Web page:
It is said she has a face like an English sky - turning from spring rain to summer sunshine to leaden grey in no time at all. And Miranda Richardson has certainly made the most of her intensity during a career that has seen her master comedy, terror and tragedy. On screen she has a remarkable way of channelling intensity and eccentricity into her characters, usually women walking a fine line between despair and control.
No-one is better than this 39-year old Lancashire-born actress at delving into the emotions that can unhinge people, then playing with them in front of the cameras. She did it so well depicting the edgy murderess Ruth Ellis in Dance With A Stranger, the betrayed woman in Louis Malle's Damage, the tragic Vivienne Haigh-Wood in Tom And Viv, and last year in Robert Altman's Kansas City she played a woman escaping alonely marriage in a bottle of dope. And yet it is for her wickedly infantile Queen Elizabeth in Rowan Atkinson's Blackadder TV comedy series that she is still best known in Britain. In Robert Duvall's The Apostle, in cinemas from June 12, Richardson has one of her most low key roles in years. She plays a secretary who has a gentle romance with Duvall's guilt-ridden Pentecostal preacher.
A very private person away from the film set or stage, the actress is remarkably pale and unassuming in person. Her eyes give away that characteristic flicker if she finds a question awkward. There's no mistaking that a very able brain is busying itself behind those blue eyes. "I mean, it's constantly busy up here," she says, pointing to her forehead. "But I can't answer how I come across to other people really."
Richardson has consistently done good work, and part of the reason must be that she likes to surprise audiences. "The old definition of a star is someone who is comforting. You know exactly what you're going to get from them. I don't know if people ever know what they're going to get from me."
She is usually sent any half-decent scripts going because of her reputation as one of the finest actresses around. "I've been working long enough now to have some choice, which is fabulous. Working mainly in England I'm used to working between genres so I don't feel any stigma. "I also love comedy because everything is a challenge," she adds. "Comedy, if you get it right, feels really satisfying. I think if you can do comedy well you can do just about anything."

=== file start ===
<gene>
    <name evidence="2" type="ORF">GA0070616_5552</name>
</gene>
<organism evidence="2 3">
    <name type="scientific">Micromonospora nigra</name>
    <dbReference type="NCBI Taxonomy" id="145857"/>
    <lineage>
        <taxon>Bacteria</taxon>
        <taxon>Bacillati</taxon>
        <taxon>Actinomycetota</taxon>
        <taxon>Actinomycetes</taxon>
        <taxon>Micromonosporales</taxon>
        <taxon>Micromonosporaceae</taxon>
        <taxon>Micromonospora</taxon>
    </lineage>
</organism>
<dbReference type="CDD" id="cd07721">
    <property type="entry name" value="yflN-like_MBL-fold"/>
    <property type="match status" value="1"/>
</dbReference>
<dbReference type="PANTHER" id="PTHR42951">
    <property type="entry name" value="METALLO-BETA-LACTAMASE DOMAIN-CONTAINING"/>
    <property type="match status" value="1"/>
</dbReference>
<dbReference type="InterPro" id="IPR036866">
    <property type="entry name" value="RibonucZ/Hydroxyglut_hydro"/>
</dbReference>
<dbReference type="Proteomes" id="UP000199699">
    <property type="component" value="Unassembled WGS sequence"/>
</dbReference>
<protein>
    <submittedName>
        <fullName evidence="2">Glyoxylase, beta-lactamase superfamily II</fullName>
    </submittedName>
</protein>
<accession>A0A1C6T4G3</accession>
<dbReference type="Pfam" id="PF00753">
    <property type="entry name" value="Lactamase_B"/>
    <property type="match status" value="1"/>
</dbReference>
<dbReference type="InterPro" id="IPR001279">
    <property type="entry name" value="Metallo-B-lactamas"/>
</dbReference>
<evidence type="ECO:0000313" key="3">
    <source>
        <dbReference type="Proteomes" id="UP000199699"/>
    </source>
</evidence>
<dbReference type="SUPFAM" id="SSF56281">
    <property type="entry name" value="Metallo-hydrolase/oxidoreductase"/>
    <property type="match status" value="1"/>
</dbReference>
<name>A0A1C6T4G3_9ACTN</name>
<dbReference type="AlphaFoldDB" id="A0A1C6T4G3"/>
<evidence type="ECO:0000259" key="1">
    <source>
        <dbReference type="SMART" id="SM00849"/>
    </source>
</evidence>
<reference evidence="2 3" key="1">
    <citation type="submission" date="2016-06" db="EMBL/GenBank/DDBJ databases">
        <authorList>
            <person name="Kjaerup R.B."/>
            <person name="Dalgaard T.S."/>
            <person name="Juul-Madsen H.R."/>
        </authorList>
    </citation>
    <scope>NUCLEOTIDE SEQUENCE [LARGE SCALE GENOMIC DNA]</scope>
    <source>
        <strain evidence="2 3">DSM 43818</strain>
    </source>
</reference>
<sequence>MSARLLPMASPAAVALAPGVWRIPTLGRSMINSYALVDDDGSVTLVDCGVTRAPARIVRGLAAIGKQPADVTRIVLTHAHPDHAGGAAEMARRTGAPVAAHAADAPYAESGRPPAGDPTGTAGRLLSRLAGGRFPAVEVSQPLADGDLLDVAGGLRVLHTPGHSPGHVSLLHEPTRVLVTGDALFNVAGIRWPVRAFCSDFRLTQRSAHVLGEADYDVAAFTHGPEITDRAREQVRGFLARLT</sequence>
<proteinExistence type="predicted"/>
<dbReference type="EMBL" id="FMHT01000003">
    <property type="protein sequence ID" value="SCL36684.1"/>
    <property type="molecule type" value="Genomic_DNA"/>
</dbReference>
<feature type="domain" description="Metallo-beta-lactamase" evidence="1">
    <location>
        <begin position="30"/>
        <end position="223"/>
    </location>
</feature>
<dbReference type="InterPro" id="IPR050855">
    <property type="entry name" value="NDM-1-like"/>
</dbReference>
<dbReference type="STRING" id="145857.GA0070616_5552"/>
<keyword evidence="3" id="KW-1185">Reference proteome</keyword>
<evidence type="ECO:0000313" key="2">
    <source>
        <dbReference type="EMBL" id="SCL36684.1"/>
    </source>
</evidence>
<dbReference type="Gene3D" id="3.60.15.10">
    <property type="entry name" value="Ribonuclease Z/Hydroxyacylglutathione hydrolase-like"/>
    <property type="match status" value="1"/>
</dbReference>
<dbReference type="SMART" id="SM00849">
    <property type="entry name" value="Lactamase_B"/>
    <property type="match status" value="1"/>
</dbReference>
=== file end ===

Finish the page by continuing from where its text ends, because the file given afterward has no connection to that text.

Richardson had a middle class upbringing in Southport, the daughter of an Oxford-educated businessman. She established an early name for herself in theatre and television before breaking through into films in 1985 with Dance With A Stranger. She isn't sure how she came to be an actress. "Perhaps a lack of good judgement," she smiles. "I had a hell of a start with Dance With A Stranger, it was a fantastic part to be able to begin with." "I like the vagaries of filming. You can try a scene again and again. In theatre you have to wait another night to be able to have another go at it. I do like the sort of immediacy of film."
For many people, her most visible role was as an eccentric Queen Elizabeth I in the television series Blackadder. "It was her infantilism that I so enjoyed," she says. The wickedly unhinged quality of that character only fed into a public image that the actress has been battling with ever since.
The Hollywood studios appear to be a little unsure what to do with her talent for playing women walking the difficult line between scorn and edgy sensuality. Not wanting to feed too much into this, she turned down the sinister role taken by Glenn Close in Fatal Attraction. "I know some people think I'm difficult, sort of distant and cold. Sometimes I'm simply scared, so I'm misunderstood. I'm actually shy, like most people, but I'm willing to take chances."
She likes to keep a relatively low personal profile, carefully guarding her privacy, living as she does quietly in South London with her two cats. "To relax I do some gardening and read a lot. I don't watch a great deal of television. That's probably it. I also sporadically run and use this thing that was set up to help injured dancers. Instead of using weights you use this frame that makes you resilient. * It's a kind of fusion of mind and body. I also do yoga."
She now says that writing is a possible new direction for the future, but adding - characteristically modestly: "I'd love to think so, but thinking about it is one thing and doing it is another. I would love to have a really passionate idea, but it hasn't quite happened yet."